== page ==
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The University of Southampton
Interdisciplinary Research Excellence

The Condition of England: the Press, Politics and Power Event

Time:
18:00 - 19:00
Date:
9 May 2012
Venue:
Avenue Campus, Building 65, Lecture Theatre A

Event details

You are cordially invited to a lecture by University of Southampton alumnus and editor of the New Statesman, Jason Cowley. The Condition of England: the Press, Politics and Power.

 http://www.jasoncowley.net/index.html

 

When I graduated from Southampton in the summer of 1989 it felt to me as if there were boundless opportunities, especially in the media where I wanted to work. New newspapers were being launched; existing newspapers were launching new cultural sections and magazines. There were jobs. More generally, the Cold War was coming to an end; communist totalitarianism was collapsing. The mood was one of Western triumphalism; the whole world would soon embrace democracy, free markets and the rule of law. Today, after the global financial crisis and the great recession that followed it, the mood is much sombre and sceptical, especially in the West. The traditional print media are suffering a great contraction as newspapers struggle to survive as the internet and social media transform the way we read, think and communicate.

Meanwhile, in Britain, more than one million young people aged between 16 and 24 are unemployed: the so-called lost generation. Anyone graduating from Southampton today will have no guarantee that they will be better off than their parents. We are entering the long age of austerity, with the West in decline and a new world order taking shape around us. In addition, people are losing faith in public institutions and in authority -- our politics and print media have been tainted by the MPs' expenses and the phone-hacking scandals. And the banking crisis has left many idealistic young people asking the same question: who or what can we trust?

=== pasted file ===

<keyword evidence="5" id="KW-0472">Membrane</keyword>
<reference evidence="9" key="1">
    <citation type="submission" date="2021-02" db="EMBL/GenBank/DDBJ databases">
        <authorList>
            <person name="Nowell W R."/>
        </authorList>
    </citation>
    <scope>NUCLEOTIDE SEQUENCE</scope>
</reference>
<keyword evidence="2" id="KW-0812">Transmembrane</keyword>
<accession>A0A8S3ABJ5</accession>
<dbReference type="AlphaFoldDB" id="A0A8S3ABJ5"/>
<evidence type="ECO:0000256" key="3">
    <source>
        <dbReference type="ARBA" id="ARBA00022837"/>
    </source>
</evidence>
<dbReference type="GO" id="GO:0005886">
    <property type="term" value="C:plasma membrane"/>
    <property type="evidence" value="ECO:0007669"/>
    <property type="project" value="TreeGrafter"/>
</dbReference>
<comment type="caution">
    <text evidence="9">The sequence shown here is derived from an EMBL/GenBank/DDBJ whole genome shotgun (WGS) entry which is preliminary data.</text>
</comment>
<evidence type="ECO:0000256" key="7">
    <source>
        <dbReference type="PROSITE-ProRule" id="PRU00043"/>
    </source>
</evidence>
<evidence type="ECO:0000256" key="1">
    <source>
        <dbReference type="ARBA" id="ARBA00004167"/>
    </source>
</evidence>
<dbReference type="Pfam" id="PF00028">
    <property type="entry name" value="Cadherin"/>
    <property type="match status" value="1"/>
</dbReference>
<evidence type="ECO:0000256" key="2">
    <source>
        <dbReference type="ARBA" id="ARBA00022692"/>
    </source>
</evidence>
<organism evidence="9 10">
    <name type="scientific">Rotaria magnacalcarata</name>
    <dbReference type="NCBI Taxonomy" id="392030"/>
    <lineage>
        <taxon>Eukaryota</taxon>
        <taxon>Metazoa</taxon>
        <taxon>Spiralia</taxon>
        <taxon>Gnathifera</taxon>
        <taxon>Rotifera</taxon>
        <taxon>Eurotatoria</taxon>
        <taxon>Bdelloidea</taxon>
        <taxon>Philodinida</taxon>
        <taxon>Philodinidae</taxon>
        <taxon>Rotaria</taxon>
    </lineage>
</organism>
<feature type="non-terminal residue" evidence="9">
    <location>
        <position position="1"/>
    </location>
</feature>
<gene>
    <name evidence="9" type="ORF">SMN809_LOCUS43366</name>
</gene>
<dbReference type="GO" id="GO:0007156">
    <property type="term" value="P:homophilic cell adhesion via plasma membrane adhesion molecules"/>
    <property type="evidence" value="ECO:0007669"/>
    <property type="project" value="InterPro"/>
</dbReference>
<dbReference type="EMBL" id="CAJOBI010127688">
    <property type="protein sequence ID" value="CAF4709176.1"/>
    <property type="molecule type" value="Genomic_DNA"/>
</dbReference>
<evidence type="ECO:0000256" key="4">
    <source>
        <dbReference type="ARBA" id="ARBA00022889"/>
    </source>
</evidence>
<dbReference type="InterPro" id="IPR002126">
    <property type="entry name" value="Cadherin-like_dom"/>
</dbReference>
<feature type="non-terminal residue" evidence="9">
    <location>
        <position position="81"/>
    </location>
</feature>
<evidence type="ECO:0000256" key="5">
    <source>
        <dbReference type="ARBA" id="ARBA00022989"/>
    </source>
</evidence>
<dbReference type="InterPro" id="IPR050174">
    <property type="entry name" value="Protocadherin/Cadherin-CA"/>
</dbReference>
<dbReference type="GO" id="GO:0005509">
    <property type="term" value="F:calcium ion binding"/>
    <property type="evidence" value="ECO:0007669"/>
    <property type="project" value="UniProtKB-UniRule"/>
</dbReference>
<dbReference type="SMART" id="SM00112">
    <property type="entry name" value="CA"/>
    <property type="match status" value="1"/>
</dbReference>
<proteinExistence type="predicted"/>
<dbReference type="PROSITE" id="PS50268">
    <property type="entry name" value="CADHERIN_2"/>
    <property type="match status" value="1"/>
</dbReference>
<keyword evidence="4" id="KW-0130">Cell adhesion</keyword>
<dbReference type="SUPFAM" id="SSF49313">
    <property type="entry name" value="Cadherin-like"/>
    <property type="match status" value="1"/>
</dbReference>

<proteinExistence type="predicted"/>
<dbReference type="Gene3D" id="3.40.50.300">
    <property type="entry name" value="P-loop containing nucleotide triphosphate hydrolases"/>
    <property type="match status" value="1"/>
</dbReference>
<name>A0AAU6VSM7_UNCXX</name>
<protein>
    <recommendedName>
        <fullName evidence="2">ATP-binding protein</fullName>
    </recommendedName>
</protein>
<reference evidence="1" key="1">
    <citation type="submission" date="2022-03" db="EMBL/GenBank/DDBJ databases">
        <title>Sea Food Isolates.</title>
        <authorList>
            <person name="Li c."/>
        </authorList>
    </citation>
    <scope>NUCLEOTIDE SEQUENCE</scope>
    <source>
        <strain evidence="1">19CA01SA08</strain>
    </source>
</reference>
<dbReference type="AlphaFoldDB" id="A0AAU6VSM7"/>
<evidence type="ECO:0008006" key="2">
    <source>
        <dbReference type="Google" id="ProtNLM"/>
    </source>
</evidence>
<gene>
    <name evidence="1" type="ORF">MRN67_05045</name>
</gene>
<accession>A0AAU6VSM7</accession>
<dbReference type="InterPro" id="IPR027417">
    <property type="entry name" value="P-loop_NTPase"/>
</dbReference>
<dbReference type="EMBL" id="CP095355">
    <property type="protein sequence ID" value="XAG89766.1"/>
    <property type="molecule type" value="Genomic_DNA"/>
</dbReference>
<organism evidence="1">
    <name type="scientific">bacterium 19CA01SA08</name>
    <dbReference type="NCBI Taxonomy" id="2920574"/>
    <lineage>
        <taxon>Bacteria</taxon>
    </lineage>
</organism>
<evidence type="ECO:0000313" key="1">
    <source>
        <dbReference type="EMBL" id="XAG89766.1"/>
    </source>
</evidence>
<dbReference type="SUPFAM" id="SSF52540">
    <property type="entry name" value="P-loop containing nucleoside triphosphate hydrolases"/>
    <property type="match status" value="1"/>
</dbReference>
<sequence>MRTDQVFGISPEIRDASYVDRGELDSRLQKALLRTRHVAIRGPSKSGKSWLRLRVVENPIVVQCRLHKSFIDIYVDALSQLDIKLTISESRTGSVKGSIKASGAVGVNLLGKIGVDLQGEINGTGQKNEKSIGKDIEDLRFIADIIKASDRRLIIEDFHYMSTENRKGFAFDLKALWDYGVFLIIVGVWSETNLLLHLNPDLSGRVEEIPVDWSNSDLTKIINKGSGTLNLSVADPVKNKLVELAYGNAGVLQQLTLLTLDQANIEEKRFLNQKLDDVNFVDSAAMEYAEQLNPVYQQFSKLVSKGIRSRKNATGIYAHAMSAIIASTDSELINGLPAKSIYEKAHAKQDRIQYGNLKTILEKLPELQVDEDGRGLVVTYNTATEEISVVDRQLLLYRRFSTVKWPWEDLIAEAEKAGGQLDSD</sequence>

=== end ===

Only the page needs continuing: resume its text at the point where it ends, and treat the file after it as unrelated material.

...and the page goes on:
Jason Cowley is a journalist, magazine editor and writer.

He became editor of the New Statesman in October 2008. Before that, he was editor of Granta magazine and of the award-winning Observer Sport Monthly, and a staff writer on The Times. He was a Booker Prize judge in 1997 and is a founding member of the council of the Caine Prize for African Writing, which he judged in 2001 and 2002.

He is the author of a novel, Unknown Pleasures (Faber & Faber, 2000), and his second book, a memoir called The Last Game: Love, Death and Football, was published by Simon & Schuster in hardback in 2009 and in paperback in 2010.

In 2009 and 2011 he was voted editor of the year, current affairs and newspaper magazines, in the British Society of Magazine Editors' awards. He has just been shortlisted for the most coveted award in the magazine industry, as Editor of the Year (consumer magazines) in the 2012 PPA (Professional Publishers Association) Awards.

RSVP If you wish to attend this event please email Tracy Storey

Places for this event will be limited so ensure you register as soon as possible to avoid disappointment.

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